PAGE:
Our relationships with parents begin as soon as we take an application for a child, when we discuss parent’s hopes and dreams for their child.  We set the stage for the importance of the parent’s involvement in their child’s educational journey.  When the child is accepted into the program, we hold a parent orientation where we discuss what parents can expect from us and how they can be an essential part of the program.  Because of our focus on child health, we also talk to the family about partnerships we have with community health experts, such as The Vision Center, South Mississippi Smiles, and Coastal Family Health Clinic who provide on-site services for children as necessary. 

We were extremely pleased with the levels of parent engagement with high participation in Family Engagement Network Meetings held monthly at each center, as well as with other activities designed to bring educational and networking opportunities to parents of enrolled children.  Our program served 250 unique families in the 21-22 school year and had a total of 658 documented family engagement activities “touches” including Health and Dental Education, Nutrition, Education and Home activities.  In addition, we had 83 documented volunteers in centers and classrooms. 

Other Family Metrics:

Single Parents Two Parents
187 67


One or more parent employed 166
Active military parent 7
Grandparents raising grandchildren 6
One or more parent in school 14

Parents are encouraged to volunteer with the program in a number of ways, including taking leadership opportunities in the program through their center’s Parent Committee or our program’s Policy Council.  The representatives on Policy Council have an important say in how we operate – specifically through input on curriculum, activities, budgets, grant application and hiring of staff.  The skills learned through Policy Council can be instrumental in building confidence, as well as giving participants real life job skills that are easily transferred to the workplace.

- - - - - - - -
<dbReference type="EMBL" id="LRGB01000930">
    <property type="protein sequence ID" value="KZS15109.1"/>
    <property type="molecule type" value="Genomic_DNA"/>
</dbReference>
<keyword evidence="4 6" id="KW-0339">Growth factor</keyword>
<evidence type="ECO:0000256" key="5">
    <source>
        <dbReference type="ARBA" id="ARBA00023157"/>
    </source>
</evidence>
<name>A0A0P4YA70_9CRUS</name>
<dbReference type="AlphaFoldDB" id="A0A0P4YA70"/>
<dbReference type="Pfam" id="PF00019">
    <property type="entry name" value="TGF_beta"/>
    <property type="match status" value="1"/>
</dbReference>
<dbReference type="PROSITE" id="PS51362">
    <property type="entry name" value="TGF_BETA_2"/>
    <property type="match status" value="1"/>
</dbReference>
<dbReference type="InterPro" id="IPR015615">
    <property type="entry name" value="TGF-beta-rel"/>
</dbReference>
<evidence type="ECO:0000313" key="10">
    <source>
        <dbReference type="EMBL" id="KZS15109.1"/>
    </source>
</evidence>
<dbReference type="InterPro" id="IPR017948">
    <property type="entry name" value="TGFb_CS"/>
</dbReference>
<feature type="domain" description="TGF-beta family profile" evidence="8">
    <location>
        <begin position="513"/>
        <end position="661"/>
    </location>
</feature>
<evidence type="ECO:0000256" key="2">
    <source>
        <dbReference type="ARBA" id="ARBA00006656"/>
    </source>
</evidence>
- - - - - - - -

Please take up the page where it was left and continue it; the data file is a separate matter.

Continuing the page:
Family Services Received

Emergency Crisis Intervention 6
Housing Assistance 6
Asset Building 14
Mental Health 18
Substance Abuse 30
Adult Education 26
Parenting Curriculum 98
Child Assessment 129
Health Education 110
Postpartum Care Education 32


Preparing our Children for Kindergarten

Everything we do with the children enrolled in the MSU Extension Head Start program is to help them become successful in the school setting – from classroom practices and experiences to training for parents.  Our ultimate goal is to leverage community partnerships and research-based methods to establish a strong program that serves children at their   youngest and most vulnerable stage in life so they experience optimal outcomes. Throughout the year, we utilize hands-on opportunities to expand children’s learning experiences.  Teaching staff use multiple modalities to teach children in a variety of settings – indoor, outdoor, mealtime and transitions.  Throughout the year, teachers were able to individualize as each child required and build upon skills and abilities as children grew and learned. 

We strive to create a seamless experience at each transition (from home to Early Head Start, from Early Head Start to Head Start and from Head Start to the local school system) so the child has a good experience and can be comfortable in the new educational setting.  Our Head Start brings high-quality, early-childhood educational experiences in a fun atmosphere, laying a strong foundation for school success. Each classroom is equipped with materials and supplies geared toward enhancing children’s school readiness.  Teaching staff are trained and supported in child assessment and individualizing instruction for each child to achieve optimal outcomes.  In addition, we take a holistic approach in working with children and families, taking care to ensure they are physically and mentally healthy, have well balanced diets and opportunities for home learning environments that are extensions of the classroom.  For children enrolled in our school district partnerships, assessment and subsequent individualization is based on information from Renaissance to determine the child’s educational journey.